#13

Consider that getting in/out of a sedan might be harder for him than your Aztek. He’ll most likely fall in and have a harder time climbing out of it.


#14

Good thought. Actually, I’m a nurse, and I’m accustomed to hauling people in and out of chairs and cars etc. My brother has a Ford Taurus, and Pop can get in and out of it with some assistance. The Taurus has a grab bar, so to speak, above the passenger side window and Pop grabs on to that, to stabilize himself. The Aztek doesn’t have the grab bar. The biggest issue has been getting him up on a step stool, and the pivoting to get his backside onto the car seat in the Aztek.

I appreciate your thoughtful comments.


#15

The crossovers mentioned will have entry heights similar to the Aztek. Folks I know with arthritic knees or back problems have been happy with the Honda CR-V because they could slide right into the seat with minimal flexing of the back and knees. You’ll have to check one out with your Pop. If you find one with power passenger seat, you get the most adjustment. You wil probably need to adjust seat height to make entry easy. Also, you can test drive a new one even if you have no intention of buying one.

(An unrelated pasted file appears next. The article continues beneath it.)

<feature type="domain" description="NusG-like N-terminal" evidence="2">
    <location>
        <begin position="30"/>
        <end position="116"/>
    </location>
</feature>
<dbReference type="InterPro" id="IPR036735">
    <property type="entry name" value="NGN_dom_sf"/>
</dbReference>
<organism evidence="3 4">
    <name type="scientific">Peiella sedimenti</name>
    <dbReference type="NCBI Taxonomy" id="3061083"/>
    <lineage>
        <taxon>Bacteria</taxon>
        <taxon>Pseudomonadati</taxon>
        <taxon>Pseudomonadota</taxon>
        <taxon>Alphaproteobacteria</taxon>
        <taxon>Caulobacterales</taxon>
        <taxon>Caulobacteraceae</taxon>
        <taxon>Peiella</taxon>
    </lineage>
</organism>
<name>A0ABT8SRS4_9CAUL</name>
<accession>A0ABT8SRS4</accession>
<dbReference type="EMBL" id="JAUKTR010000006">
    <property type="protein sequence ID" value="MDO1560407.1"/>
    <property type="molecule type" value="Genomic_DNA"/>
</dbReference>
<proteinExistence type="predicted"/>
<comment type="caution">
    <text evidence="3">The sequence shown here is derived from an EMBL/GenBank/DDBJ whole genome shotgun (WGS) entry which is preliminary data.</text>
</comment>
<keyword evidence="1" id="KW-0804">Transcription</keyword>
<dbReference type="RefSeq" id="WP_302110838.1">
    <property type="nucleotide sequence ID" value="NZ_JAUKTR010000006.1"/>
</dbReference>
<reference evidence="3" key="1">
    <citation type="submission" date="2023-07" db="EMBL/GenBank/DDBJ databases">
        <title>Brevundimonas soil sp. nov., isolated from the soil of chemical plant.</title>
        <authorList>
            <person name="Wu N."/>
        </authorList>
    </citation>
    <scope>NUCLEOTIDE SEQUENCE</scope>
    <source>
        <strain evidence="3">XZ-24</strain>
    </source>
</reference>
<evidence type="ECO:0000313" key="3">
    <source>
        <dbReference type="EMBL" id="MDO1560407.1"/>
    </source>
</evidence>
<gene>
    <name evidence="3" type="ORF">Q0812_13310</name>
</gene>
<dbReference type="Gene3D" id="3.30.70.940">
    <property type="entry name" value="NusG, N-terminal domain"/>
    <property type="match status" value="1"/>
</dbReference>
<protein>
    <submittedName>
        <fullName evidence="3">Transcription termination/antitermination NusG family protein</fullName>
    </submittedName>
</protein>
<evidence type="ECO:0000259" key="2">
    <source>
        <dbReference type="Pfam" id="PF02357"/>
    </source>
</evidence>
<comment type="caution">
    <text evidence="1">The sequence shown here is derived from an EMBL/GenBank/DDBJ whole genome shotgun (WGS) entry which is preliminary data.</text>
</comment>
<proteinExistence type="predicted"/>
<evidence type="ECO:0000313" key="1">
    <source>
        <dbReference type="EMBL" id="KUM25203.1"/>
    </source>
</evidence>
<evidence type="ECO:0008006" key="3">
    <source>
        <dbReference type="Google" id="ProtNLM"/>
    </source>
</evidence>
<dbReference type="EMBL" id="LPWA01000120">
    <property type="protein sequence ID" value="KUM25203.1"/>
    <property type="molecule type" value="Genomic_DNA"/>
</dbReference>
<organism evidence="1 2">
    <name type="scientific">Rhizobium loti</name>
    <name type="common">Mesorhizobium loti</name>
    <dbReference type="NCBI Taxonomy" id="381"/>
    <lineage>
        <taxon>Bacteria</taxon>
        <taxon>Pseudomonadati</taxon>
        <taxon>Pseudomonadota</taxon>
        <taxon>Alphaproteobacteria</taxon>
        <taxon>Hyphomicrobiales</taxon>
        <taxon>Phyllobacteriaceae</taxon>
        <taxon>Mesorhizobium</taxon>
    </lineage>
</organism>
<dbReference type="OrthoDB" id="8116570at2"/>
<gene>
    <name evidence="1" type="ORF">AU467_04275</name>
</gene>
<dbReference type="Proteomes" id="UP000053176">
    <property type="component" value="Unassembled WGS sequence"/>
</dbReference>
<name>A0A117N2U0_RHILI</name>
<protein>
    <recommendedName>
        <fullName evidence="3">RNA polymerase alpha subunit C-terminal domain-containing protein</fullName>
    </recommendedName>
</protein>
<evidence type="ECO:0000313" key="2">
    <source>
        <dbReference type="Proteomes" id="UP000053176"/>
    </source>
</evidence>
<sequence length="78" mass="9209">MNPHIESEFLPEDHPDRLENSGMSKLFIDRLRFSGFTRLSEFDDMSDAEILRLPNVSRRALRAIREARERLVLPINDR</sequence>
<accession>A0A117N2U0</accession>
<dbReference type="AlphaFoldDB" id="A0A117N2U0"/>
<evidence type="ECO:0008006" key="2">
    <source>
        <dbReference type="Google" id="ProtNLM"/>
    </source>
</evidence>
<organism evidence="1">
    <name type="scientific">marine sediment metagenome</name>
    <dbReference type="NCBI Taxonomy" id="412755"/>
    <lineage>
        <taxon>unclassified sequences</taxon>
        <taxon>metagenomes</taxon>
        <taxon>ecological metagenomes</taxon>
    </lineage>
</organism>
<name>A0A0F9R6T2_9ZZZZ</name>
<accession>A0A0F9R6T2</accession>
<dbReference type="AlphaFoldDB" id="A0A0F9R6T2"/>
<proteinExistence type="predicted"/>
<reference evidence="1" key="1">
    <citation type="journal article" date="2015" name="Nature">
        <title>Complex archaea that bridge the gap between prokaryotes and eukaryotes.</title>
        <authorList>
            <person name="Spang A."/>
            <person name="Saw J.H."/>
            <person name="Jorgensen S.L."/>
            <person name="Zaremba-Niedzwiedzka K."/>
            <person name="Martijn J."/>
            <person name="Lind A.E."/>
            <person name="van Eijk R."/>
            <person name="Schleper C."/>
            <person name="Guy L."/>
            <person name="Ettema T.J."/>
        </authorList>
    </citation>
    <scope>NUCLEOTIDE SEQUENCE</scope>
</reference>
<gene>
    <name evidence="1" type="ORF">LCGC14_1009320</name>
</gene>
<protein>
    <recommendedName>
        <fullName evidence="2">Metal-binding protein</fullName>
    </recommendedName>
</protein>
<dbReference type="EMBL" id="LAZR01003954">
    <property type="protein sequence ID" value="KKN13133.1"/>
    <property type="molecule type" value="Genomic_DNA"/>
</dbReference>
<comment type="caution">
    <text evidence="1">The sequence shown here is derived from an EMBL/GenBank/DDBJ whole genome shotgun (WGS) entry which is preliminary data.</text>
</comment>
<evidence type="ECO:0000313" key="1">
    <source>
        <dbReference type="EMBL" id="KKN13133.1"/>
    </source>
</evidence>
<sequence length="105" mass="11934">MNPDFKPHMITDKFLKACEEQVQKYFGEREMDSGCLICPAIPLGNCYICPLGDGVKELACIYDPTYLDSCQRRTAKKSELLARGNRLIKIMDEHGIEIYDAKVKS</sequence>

#16

What a good idea about the power passenger seat. Also, thanks for the insight about the entry heights of the other vehicles.


#17

Thought I’d throw out one more possibility, the Ford Transit Connect. If you haven’t seen one, they are a small work van. It looks like the seating isn’t too high but the front door is pretty high. If the seat is at the right height, then it should be easy for pop to get into and out of.

Another advantage would be if pop looses his ability to walk and is confined to a scooter or wheel chair, you should be able to get this van converted for either side or rear entry.

The engine may be a little on the low power side for you as it uses an older technology Duratech engine, 132 hp. But on the plus side, you can et one under $25k


#18

Look at a new Subaru or a used Audi allroad.


#19

shadowfax wrote:
No modern car sold in this country is going to have any problems getting through any mountains. Even the Rockies.

I respectfully disagree. Not too long ago, I had a base PT Cruiser rental car while visiting Utah. While driving up some moderate grades in the higher elevations, I had the gas pedal mashed to the floor just to keep the car up to speed. Passing anything else was out of the question. That was an experience I hope never to repeat.


#20

You got through the mountains, right? Just because you can’t go as fast as you want doesn’t mean the car is weak. The higher you go, the more that happens unless you have forced induction, because there’s less air to mix with fuel. I’ve had v8s get weak in the mountains. That doesn’t mean they’re having problems getting through them, because they’re still getting through them. In the old days, before automatic timing and fuel adjustment, cars literally had problems going from low to high altitudes. They’d run rough, if at all, and it wasn’t uncommon to have to pull over and adjust things manually if you wanted to keep going up.